NGR: NY 9987 1030. In 1945 two Roman shrines about 15 metres apart were discovered by a shepherd on the bleak Scargill High Moor, in County Durham, about 3 miles to the south of the Roman fort of Lavatrae (Bowes). Inside these stone structures were altar-stones with inscriptions to the Roman god Vinotonus, also known as Silvanus, who was the god of the countryside, the moorland, the woodland, and animals. The two shrines were built at the western side of the East Black Syke, a stream which runs off the larger Eller Beck, and due to this the little buildings have suffered from erosion from the stream and some of the stonework having been washed away. Both shrines were set-up by Roman officers of the Thracian Cohort who were stationed at nearby Lavatrae (Lavatris). A year after the discovery of the shrines County archaeologists exca-vated and removed the altars and other artefacts, and deposited them in the Bowes Museum. From Gilmonby head S then SE on country lanes to The Rigg, then take the track heading SSE for a few miles to link up with a track heading W and then S onto the moor; this track heads down the East Black Syke beck on the opposite side from where the shrines were discovered. The Bowes Museum is on Newgate in Barnard Castle, while Bowes Roman fort lies under the Castle and St Giles’ Church on The Street in Bowes.
Arthur Raistrick (1972) tells us more about this, saying: “During 1945 two shrines were found on the side of a small stream, East Black Sike, just above its junction with the Ellerback. This is on the wild Scargill Moor about two miles south of the Bowes fort, at NY 998105. One shrine is a small rectangular building 12 ft 8 in. by 6 ft 3 in. inside, with walls 2 ft thick built of partly-dressed grit stones, and still standing in part to more than 3 ft high. The wall towards the stream has been destroyed by erosion. The floor was flagged and the burnt remains of a thatched roof covered it. The second shrine was of similar structure but was circular, 17 ft in diameter. At the middle of the back wall of each was an altar, and in the circular shrine the bases and fragments of six other altars, with some coins and pottery. The altar in the rectangular shrine has an inscription: VINOTONO SILVANO. IVI SECUNDVS COH.I.THRAC. V.S.L.L.M. and this can be translated: ‘To Vinotonus Silvius Julius Secundus Centurion of the First Cohort of Thracians gladly and willingly fulfilled his vow’. The inscription on the altar of the circular shrine can be read: To the God Vinotonus, Lucius Caesius Frontinu prefect of the First Cohort of Thracians from Parma, gladly, willingly, and deservedly fulfilled his vow’.
“Silvanus was the god of the wild uncultivated land and of the wild creatures in it. At Scargill, the first altar identifies him with Vinotonus, the god of stream and place. The altars belong to the early part of the third century and the pottery suggests that the shrines were used intermittently into the fourth century, when the Roman officials felt like thanking the gods for a successful hunt.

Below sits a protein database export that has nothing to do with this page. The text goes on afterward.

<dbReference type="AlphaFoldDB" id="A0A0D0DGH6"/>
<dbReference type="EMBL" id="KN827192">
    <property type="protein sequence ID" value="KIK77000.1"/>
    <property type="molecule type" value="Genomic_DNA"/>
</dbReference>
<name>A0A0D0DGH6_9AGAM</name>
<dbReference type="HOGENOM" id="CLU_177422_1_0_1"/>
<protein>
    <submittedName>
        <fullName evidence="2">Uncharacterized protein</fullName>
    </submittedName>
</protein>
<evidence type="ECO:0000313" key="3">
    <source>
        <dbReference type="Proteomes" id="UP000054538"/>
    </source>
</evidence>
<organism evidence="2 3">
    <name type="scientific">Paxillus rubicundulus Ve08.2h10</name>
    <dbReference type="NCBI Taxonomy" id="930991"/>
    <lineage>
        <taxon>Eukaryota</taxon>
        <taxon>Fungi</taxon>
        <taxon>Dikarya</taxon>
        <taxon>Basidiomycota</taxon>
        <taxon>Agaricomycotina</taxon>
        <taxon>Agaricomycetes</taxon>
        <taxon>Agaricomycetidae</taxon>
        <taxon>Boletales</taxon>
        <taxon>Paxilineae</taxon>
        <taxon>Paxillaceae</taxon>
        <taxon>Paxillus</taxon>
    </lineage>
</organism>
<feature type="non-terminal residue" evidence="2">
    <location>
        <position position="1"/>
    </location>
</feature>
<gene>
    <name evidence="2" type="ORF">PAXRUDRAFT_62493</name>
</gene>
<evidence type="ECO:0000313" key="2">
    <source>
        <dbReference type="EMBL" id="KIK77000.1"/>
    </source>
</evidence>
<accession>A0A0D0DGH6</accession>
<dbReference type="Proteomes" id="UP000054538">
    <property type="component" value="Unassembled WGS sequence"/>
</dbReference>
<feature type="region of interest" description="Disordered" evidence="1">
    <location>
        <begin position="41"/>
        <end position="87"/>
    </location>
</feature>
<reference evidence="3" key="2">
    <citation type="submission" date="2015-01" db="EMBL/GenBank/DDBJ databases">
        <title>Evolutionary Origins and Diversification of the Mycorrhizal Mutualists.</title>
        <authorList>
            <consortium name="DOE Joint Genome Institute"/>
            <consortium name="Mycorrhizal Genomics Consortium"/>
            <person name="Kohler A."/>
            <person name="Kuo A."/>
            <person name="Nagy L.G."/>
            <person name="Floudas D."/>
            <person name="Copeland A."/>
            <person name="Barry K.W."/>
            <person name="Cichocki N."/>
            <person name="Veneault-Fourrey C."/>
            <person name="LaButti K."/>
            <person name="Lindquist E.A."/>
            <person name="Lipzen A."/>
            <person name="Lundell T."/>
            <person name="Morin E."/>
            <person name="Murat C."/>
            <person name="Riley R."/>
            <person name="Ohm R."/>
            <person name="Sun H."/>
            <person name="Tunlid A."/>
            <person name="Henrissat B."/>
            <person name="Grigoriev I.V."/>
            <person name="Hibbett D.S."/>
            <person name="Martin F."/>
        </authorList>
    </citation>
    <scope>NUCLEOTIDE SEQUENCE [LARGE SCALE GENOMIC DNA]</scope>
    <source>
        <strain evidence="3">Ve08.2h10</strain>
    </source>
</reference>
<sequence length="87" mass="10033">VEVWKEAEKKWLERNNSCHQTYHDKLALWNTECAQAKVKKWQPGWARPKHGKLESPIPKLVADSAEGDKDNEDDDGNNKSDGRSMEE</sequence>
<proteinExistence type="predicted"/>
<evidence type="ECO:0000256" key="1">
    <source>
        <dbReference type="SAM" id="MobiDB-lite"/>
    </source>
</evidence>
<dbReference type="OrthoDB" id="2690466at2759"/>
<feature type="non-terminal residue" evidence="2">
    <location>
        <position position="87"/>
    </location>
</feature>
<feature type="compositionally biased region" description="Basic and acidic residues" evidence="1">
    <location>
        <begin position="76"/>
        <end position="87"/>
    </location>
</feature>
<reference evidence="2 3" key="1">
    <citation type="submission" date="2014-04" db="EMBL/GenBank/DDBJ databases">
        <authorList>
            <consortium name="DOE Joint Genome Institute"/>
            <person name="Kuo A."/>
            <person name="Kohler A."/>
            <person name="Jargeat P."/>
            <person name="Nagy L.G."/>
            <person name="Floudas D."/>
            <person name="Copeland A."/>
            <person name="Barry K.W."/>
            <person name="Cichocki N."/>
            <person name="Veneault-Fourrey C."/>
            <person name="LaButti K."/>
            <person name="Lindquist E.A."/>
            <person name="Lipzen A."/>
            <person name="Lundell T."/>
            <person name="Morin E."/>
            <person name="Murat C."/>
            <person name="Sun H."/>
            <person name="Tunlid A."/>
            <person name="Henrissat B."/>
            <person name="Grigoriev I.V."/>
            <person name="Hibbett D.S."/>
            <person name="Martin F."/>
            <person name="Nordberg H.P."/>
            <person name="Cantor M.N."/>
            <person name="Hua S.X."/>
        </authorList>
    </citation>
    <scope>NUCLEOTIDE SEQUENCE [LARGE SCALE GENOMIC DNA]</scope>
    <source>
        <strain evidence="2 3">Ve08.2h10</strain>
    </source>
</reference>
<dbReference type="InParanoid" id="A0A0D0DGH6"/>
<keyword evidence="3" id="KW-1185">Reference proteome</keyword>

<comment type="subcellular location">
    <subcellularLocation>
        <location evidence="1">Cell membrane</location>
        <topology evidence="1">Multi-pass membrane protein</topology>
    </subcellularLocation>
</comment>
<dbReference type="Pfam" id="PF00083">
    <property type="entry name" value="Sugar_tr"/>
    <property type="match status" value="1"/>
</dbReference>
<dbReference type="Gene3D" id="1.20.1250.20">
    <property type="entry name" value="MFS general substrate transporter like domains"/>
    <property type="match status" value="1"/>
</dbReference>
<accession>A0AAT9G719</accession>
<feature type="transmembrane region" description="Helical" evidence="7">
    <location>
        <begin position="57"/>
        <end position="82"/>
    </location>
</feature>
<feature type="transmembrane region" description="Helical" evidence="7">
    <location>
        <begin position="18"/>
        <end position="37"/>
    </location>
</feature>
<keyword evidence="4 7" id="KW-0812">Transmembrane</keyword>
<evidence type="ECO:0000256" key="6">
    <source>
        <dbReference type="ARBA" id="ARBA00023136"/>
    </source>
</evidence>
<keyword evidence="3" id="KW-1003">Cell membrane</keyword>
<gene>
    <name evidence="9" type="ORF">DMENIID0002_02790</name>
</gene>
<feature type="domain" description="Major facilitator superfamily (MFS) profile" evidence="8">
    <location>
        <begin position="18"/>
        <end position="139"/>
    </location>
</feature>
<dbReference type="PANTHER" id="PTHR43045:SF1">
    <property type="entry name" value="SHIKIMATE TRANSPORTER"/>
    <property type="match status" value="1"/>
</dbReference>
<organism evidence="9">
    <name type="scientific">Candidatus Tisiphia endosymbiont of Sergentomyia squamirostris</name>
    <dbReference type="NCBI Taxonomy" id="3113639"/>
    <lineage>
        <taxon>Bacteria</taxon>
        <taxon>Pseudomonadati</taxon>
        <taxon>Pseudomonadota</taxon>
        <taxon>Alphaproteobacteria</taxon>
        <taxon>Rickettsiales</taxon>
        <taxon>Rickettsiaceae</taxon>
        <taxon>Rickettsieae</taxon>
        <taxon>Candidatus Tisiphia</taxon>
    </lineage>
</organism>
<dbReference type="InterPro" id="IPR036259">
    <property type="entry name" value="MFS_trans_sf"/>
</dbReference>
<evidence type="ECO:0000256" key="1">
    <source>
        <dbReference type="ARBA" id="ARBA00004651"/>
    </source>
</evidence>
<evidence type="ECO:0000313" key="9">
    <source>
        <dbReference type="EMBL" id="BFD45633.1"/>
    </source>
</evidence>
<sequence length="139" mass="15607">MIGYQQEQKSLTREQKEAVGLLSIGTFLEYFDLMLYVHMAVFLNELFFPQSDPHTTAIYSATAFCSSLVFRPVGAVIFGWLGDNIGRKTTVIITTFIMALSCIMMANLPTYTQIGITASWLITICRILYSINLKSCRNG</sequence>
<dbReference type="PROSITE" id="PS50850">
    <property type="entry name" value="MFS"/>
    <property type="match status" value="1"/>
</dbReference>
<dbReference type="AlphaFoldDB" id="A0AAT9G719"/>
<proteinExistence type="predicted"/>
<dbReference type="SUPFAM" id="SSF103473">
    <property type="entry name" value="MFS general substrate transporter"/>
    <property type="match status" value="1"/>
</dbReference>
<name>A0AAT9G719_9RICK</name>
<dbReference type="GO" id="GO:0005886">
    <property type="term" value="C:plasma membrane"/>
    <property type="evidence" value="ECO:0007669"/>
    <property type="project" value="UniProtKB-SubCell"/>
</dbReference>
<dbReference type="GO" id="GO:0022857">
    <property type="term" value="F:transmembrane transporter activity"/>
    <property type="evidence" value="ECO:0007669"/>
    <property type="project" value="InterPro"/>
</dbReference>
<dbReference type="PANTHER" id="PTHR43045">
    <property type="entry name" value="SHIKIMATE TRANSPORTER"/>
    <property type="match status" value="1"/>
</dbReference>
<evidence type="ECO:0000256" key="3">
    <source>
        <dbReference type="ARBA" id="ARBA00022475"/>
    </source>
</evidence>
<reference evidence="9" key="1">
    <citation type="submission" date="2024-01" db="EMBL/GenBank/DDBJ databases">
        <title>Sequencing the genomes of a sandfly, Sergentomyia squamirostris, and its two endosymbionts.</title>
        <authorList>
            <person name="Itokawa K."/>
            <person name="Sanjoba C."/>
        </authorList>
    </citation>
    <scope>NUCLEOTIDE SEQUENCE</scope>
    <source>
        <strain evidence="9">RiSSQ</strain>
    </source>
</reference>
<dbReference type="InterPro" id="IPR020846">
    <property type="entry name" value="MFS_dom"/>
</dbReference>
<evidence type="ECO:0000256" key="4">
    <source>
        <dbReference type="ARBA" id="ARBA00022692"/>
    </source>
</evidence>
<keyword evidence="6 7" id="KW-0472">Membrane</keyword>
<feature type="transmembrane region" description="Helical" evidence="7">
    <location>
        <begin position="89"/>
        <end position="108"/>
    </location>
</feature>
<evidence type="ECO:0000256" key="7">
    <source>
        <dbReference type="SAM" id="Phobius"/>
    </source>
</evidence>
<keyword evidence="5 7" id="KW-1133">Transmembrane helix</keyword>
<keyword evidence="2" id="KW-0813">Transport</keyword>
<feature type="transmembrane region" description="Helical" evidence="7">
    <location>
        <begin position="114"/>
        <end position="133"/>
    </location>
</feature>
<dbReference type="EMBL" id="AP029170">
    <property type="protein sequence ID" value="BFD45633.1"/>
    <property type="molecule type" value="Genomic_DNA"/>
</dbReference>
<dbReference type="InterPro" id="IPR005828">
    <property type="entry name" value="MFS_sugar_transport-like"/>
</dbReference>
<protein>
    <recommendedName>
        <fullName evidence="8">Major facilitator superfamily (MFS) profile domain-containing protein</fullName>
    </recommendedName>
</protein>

Raistrick writing in 1972 adds to the above, saying: “In the wild moorlands of Bollihope, tributary to the Wear valley, an altar was erected to Silvanus Invictus by Gaius Tetius Veturius Micanus, prefect of the Sebosian cavalry regiment, who gave thanks ‘after catching a lovely boar which previous hunters had hunted in vain’. In Weardale at Eastgate (the gate-house of the Bishop of Durham’s hunting park some centuries later), Aurelius Quirinus, a prefect of the first cohort of Ligonians, and commandant at Lanchester, erected an altar to Silvanus between A.D. 234 and 244. It may well be that natives found employment or were con-scripted into the hunt, driving, carrying, tending horses, and acting as general followers, or possibly by their local knowledge and skill contributing to the success of the hunt.”
Richmond (1963) tells us that: “More romantic relics of ancient hunting are the shrines of Silvanus which sprang up in lonely cloughs on the high moors of the Pennines. These were erected by the commandants of Roman forts, wealthy men, mostly on the first rungs of their careers in the Imperial Civil Service, to commemorate successful hunting expeditions. Two are attested by altars only: one stone dedicated by Aurelius Quirinus, commandant at Lanchester (Co. Durham) and found at Eastgate in Weardale; the other erected by Sibinianus, commandant of a cavalry regiment, in remote Bollihope, ‘after catching a lovely boar which previous hunters had hunted in vain’. The third, boasting both altars and shrines, lay higher still, on the Eller Beck, south of Bowes (Yorkshire), 1,275 feet above sea-level. There the local commandant, Caesius Frontinus, and one of his centurions set up separate shrines to Vinotonus, a stream-god whom the centurion identified with Silvanus. The temples were simple structures, one round and the other rectangular, with stone walls and thatched roofs. Their ruins still half buried the altars when they were first observed by a shepherd.”
More recently a flat stone, possibly a Roman tablet, was found in the East Black Syke stream near the shrines, but this was without any inscription, or maybe it has been eroded away by the water. Other fragments of stones and altars from the two shrine structures were deposited into the Bowes Museum, although some of them were probably washed down the stream.
Sources / References & Related Websites:-
Johnston, David E., Discovering Roman Britain, Shire Publications, Princes Risborough, Buckinghamshire, 2002.
Raistrick, Arthur, The Pennine Dales, Arrow Books Ltd., London, 1972.
Richmond I. A., The Pelican History of England — Roman Britain, Penguin Books Ltd., Harmondsworth, Middlesex, 1963.
Copyright © Ray Spencer, The Journal of Antiquities, 2021.